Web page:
Research Interests

There are three separate research programs in my laboratory. The first is a comprehensive system for analysis of the chromosome of the photosynthetic bacterium, Rhodobacter capsulatus, which can do both photosynthesis and nitrogen fixation and can also grow on a wide variety of carbon sources. We have constructed a physical and genetic chromosome map using an ordered set of cloned DNA inserts in a cosmid vector. A defective transducing phage permits the construction of deletion strains simply and efficiently. We are determining the sequence of the chromosomal DNA cosmid by cosmid and making deletions as we go, in order to assign functions to the genes as they are found. The genome sequence has been completed. The metabolism of the bacterium is being reconstructed from the sequence. The second is the study of the differentiation of cells specialized for nitrogen fixation in the cyanobacterium Anabaena, which grows in filaments of several hundred cells. They all do green plant photosynthesis, evolving oxygen, as long as there is enough ammonia or nitrate in the growth medium. When such nitrogen sources are exhausted, the filaments differentiate heterocysts at regular intervals. These cells are anaerobic factories for nitrogen fixation, trading amino acids for carbohydrates with their vegetative cell neighbors. The differentiation process requires the orderly expression of perhaps 1,500 genes. We have used biochemical and genetic methods to isolate such genes and have in hand several hundred. Current work focuses on the regulatory genes that act early in the differentiation. The third project started with cyanobacteria but moved quickly to wheat. We have cloned genes from cyanobacteria encoding the enzyme acetyl CoA carboxylase (ACCase), which catalyzes the rate-limiting step in fatty acid biosynthesis. As such, it is the key to deposition of fats in seeds. Using the information gained from the cyanobacteria, we were able first to clone the ACCase cDNA from wheat and then to clone the corresponding genes. These are being studied with respect to tissue expression, developmental expression, and subcellular location of the enzyme. Recently, we found that the ACCase of Toxoplasma gondii is inhibited by herbicides specific for chloroplast ACCase of grasses. This opens the door to new drugs for parasite disease such as malaria.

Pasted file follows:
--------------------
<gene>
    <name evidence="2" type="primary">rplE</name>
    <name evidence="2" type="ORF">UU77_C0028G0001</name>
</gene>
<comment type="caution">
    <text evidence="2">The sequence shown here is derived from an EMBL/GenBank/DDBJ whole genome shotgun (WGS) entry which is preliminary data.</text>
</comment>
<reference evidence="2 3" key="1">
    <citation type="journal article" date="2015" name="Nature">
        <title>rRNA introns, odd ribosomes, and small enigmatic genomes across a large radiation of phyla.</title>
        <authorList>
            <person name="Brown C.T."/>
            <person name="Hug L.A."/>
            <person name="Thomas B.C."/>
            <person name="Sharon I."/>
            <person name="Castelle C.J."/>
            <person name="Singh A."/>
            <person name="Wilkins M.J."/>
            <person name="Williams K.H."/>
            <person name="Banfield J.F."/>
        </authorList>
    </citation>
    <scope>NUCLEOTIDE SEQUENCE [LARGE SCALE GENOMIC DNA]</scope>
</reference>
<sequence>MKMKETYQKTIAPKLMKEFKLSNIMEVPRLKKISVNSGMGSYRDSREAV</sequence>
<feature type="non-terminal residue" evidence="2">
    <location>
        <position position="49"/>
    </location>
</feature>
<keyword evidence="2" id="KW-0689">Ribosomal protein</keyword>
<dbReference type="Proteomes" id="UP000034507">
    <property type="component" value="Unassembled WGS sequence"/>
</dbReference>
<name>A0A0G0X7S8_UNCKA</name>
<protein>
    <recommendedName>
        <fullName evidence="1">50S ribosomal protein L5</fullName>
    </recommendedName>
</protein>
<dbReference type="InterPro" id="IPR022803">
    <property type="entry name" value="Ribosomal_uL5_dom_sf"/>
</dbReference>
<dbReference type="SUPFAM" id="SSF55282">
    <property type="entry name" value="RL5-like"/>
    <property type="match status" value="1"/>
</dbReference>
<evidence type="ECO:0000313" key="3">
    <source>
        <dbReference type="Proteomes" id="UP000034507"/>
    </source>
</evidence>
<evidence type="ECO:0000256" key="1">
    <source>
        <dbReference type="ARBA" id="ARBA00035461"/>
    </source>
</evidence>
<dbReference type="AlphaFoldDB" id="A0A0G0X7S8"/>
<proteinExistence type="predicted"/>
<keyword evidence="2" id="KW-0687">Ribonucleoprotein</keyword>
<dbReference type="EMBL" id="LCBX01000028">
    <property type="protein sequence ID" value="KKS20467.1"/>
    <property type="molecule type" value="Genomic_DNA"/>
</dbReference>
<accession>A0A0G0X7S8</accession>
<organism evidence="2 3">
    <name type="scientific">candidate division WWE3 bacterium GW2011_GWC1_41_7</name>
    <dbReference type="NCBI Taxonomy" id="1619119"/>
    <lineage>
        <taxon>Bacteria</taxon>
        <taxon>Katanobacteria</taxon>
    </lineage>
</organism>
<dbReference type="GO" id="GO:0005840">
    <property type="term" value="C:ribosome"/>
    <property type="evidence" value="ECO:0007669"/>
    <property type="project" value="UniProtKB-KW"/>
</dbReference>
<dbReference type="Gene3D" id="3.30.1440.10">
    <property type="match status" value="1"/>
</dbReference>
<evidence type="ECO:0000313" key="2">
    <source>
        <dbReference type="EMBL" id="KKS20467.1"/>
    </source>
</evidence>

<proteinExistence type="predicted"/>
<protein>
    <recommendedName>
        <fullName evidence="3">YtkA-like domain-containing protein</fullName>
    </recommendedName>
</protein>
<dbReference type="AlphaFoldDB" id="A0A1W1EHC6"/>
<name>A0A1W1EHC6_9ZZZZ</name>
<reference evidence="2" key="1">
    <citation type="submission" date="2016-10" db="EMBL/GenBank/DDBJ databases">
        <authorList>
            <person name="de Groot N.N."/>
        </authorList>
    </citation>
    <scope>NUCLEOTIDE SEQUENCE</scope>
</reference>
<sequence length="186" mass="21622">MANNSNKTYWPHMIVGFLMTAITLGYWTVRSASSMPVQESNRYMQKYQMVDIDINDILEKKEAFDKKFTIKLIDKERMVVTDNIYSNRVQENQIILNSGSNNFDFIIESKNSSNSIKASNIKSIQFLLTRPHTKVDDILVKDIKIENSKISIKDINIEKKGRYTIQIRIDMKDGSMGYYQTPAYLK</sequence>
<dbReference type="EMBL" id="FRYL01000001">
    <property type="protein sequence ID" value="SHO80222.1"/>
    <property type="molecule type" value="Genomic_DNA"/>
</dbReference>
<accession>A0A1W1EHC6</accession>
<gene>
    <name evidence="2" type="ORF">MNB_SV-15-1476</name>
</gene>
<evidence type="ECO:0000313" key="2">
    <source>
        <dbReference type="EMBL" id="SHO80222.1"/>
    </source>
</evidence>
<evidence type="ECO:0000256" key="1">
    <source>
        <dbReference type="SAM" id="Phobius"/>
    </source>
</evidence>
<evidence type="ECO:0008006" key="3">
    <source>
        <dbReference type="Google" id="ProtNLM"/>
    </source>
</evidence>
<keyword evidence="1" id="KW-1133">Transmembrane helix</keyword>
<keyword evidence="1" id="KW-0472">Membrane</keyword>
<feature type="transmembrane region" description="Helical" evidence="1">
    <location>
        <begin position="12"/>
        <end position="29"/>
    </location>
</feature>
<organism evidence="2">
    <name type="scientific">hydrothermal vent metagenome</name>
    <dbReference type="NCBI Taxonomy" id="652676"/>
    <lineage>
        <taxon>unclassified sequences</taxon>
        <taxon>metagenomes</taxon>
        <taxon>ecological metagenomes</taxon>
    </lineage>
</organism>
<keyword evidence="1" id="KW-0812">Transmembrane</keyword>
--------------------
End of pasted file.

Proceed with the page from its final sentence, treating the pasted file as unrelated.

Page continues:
Membership Type


Election Year


Primary Section

Section 25: Plant Biology

Secondary Section

Section 44: Microbial Biology